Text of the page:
Drug-related deaths are reportedly reaching record levels in the United Kingdom and Wales. People are blaming the UK’s prime minister for these statistics.
According to the Office for National Statistics (ONS), up to 3,674 deaths as a result of legal and illegal substances were recorded in the UK and Wales in 2015. That figure is 328 deaths greater than 2014 statistics, which stood at 3,346. This is the highest number of recorded deaths since the ONS started keeping records of drug-related deaths in 1993.
The exact causes of this increase may be difficult to identify, but pundits are already pointing fingers at Britain’s new prime minister, Theresa May, who they think was “tough on drugs” while serving as home secretary. According to these experts, her strategy did not recognize the fact that better practices in drug treatment were needed to keep people from dying. Today, Britain is facing the consequences.
Illegal drugs kill more
According to statistics, 67 percent of people who died as a result of drug consumption in 2015 consumed illegal drugs only. That’s 10 percent more than what was observed the previous year. It is also the third consecutive year the figure has increased.
The prime minister is blamed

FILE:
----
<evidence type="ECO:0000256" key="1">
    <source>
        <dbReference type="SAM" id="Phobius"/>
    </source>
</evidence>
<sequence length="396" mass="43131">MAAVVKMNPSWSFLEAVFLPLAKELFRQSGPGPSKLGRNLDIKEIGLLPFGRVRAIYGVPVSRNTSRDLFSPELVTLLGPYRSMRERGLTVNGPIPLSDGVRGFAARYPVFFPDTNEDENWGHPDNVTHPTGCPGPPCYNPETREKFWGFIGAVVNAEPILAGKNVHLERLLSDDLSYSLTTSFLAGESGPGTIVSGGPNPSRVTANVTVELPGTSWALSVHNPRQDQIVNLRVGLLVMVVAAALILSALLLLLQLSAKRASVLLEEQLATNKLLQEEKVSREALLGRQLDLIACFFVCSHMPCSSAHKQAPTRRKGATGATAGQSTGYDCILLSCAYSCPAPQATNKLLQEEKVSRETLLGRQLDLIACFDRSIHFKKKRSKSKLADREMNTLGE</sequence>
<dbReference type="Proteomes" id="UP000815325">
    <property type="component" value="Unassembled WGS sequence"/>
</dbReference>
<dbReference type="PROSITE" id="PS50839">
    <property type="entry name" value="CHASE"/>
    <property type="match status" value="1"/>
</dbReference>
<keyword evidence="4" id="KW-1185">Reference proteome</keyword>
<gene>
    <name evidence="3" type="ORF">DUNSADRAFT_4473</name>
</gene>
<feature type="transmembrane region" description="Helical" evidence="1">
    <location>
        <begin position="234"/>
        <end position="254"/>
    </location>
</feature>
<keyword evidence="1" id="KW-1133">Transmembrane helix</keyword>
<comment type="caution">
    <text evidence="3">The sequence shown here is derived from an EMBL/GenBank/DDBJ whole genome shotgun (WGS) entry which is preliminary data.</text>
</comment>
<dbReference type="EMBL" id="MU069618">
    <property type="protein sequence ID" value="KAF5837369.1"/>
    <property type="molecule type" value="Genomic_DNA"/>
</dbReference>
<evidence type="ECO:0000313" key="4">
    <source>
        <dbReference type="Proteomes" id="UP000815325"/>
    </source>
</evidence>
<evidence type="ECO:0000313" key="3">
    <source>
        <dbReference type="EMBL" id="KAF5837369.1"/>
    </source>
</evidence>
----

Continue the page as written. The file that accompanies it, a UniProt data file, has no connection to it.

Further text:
According to Niamh Eastwood, executive director of Release, an organization that serves as the national center of expertise on drugs and drug law, “The Home Office’s pursuit of a ‘tough on drugs’ strategy and refusal to acknowledge the evidence for best practice in drug treatment is quite literally killing people.”
Martin Powell of the Transform Drug Policy Foundation meanwhile, said: “The Home Office – under Theresa May’s watch – is responsible for the highest number of drug deaths ever recorded… She knows, from countless studies, what keeps communities safe, and it isn’t driving people away from help and into the hands of criminals. It is responsible reforms that take the drug market away from dealers, and puts it into the hands of doctors and pharmacists.”
Another strong critic of the UK government is Rose Humphries, of Anyone’s Child Families for Safer Drug Control Group. Humphries lost her sons Roland and Jake to heroin when they were just 23 and 37, respectively.
“Bitter experience has taught us that the current drugs policy doesn’t work,” she said. “It didn’t protect my children and it probably won’t protect yours. If heroin had been legally regulated, when my son relapsed he could have had access to a clinic with a safe dose and counseling.”
These statistics were released by an independent group of experts. They paint a true picture of how drugs destroy the lives of hundreds of UK residents, and millions more around the world, each year.
Did you know an addiction can be caused by a mental disorder?
One of the primary reasons that mental disorders and substance abuse so often go hand-in-hand is that drugs and alcohol can provide an escape from the pressures of mental health problems. Self-medicating is surprisingly common: you’re not alone.
But unlike real, effective, long-term solutions, such as medication and detoxification in a treatment center, drugs and alcohol won’t amount to effective treatment.
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